We use it everyday – driving our cars, heating our homes and powering our economies. OIL.

But have you ever really thought about how we access the black gold from giant underground reservoirs?

We harvest oil through enormous pipelines that access reservoirs deep beneath the earth’s surface. Kind of like giant straws pulling the oil up to rigs that can process the crude material and make it suitable for distribution and consumption.


Well, in the world of oil production, there’s one nasty element that capable of causing a massive decline in production and in the process destroying billions of dollars of value. That is scale deposition.


An unhealthy buildup of scale deposits in an oil pipeline

Every oil production unit in the world battles with scale deposits and it’s unpredictable negative effect on their bottomline. Currently, the problem is faced the same way we deal with a clogged drain in our kitchen sink. The water won’t go down, we take a look, pour some chemicals down the drain, and then carry about our business. In other words, scale deposition is dealt with manually and you never really know when there’s a problem until the oil actually stops flowing.

But what if oil production teams worldwide could remove the subjective element of preventing scale deposit buildup and in the process optimize their pipelines proactively?

That’s exactly what Scale Protection had in mind when they called Restb for a deep learning solution to this global problem.


The biggest issue with the current process oil companies use to resolve scale build up in their pipelines is that it varies from engineer to engineer and company to company. Everyone has their own individual process to determine when the pipeline is no longer performing adequately and the deposits must be removed via a chemical flush.

The primary objective of utilizing a deep learning image recognition solution was to standardize the process. Scale Protection, leading global experts in maintaining optimal pipelines for their clients, wants to remove the guesswork and make this entire process systematic.

Well, in order to accomplish this they would need data…a lot of data. To access the data, Scale Protection offered to run deposit buildup analysis for free for their clients as well as simulated lab experiments that would provide a large enough data set to identify patterns of the crystal makeup of the scales. Once they identified similar traits among the various types of crystal deposits, they could then nail down the most opportunistic time to flush them out with their proprietary chemical solutions, thereby maintaining a constant level of production without any unexpected disruption.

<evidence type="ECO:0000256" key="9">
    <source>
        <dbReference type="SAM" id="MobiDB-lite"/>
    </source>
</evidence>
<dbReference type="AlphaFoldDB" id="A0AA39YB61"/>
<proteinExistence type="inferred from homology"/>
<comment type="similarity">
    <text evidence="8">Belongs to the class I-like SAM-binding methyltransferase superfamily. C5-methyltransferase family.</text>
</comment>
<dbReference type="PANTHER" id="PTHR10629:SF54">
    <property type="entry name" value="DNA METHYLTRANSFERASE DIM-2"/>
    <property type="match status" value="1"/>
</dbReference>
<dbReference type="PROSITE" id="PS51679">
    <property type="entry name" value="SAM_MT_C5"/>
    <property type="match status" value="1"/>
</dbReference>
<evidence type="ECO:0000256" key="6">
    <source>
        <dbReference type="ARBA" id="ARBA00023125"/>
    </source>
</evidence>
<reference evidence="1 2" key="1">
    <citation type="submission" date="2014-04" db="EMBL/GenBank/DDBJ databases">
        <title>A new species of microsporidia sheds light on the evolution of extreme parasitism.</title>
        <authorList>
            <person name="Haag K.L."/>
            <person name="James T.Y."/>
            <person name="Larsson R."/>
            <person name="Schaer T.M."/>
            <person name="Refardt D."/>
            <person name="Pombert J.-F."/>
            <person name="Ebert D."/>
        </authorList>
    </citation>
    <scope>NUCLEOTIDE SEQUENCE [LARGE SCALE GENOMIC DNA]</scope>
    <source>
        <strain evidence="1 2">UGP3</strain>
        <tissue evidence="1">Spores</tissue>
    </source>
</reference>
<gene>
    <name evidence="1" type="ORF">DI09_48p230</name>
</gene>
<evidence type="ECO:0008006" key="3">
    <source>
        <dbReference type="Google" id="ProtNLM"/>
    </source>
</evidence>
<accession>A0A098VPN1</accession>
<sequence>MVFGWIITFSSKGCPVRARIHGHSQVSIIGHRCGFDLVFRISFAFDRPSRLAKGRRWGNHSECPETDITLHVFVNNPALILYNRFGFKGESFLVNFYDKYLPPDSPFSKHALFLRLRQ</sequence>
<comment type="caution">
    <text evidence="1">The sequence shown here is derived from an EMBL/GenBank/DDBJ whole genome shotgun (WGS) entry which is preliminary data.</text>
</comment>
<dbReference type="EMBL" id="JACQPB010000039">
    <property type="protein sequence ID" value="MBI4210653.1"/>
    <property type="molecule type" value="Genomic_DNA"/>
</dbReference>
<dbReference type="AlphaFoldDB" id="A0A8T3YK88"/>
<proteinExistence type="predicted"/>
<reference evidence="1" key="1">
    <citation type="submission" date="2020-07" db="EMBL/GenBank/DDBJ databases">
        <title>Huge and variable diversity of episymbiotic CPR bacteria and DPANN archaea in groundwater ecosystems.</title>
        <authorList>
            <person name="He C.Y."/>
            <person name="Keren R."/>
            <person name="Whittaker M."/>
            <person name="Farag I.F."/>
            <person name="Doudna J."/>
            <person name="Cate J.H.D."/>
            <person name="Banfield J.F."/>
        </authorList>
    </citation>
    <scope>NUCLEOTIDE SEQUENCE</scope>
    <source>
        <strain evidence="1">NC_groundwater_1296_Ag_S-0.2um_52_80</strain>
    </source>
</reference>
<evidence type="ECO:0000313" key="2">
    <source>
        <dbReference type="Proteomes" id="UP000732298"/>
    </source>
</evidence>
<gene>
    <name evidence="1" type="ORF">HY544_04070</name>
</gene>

However, that still didn’t solve the problem of automating a standardized system that tells their clients exactly when and in what proportions to add more chemicals to their pipes. In essence, it was still a manual process.

Enter Restb.

“Restb’s technology has allowed Scale Protection to automatically understand and pull patterns from microscopic images taken of the crystals placed in the oil pipes,” says Restb co-founder Angel Esteban. “Our artificial intelligence acts like a chemical engineer, appreciating the quantity of certain types of chemical substances with a human-like accuracy”


Here’s a deeper look at the details of how Restb’s image recognition technology has automated and advanced the ability of oil production teams to understand how often they need to utilize Scale Protection’s solutions in order to maintain optimal conditions.

First, we produced scale in the laboratory and then took microscopic images for each of the different inhibitor concentrations. The ion concentration also made it possible to accurately calculate how effective the inhibitor was, Si Efficiency Ba. This is not possible in a real-life situation, but the test was done to see if the morphology recognition could be modeled in a way as to give a reasonable estimate of the efficiency of the inhibitor.


Scale protection image recognition test

As you can see above, the morphology is sensitive to Scale Inhibitor concentration. However, it is seen as an uncertain exercise to base the evaluation upon a man-made (subjective) interpretation. Machine learning applications have been tested to see if more consistent evaluation can be achieved.

With the support of Restb, we trained an image recognition model using 150 images of scale crystals made without any inhibitor present and with high inhibitor, above 5 ppm. This model was then applied to 50 new images from each tested inhibitor levels.

The figure below shows average numbers are calculated for each of the 50 values in each dataset. The 10 images selected in each average are randomly selected among the 50. This shows that the average Si Efficiency calculated by the Deep Learning model (SI-Efficiency DL) does correlate well with the SI-Efficiency Ba from the ion measurements.

In other words, this proves that by processing 10 images it is possible with a fair level of accuracy to know at which conditions with regards to RSI the crystals are precipitated in. Marvelous!


Five SI-Efficiency DL averages for each dataset based on randomly selected pictures from the 50 available images at each Inhibitor concentration level.

In conclusion, by leveraging the image recognition and deep learning abilities of Restb’s API, Scale Protection has become an innovator in their field and the first company of its kind to offer its clients the ability to know exactly when to add the chemical dissolvents to maintain optimal oil production.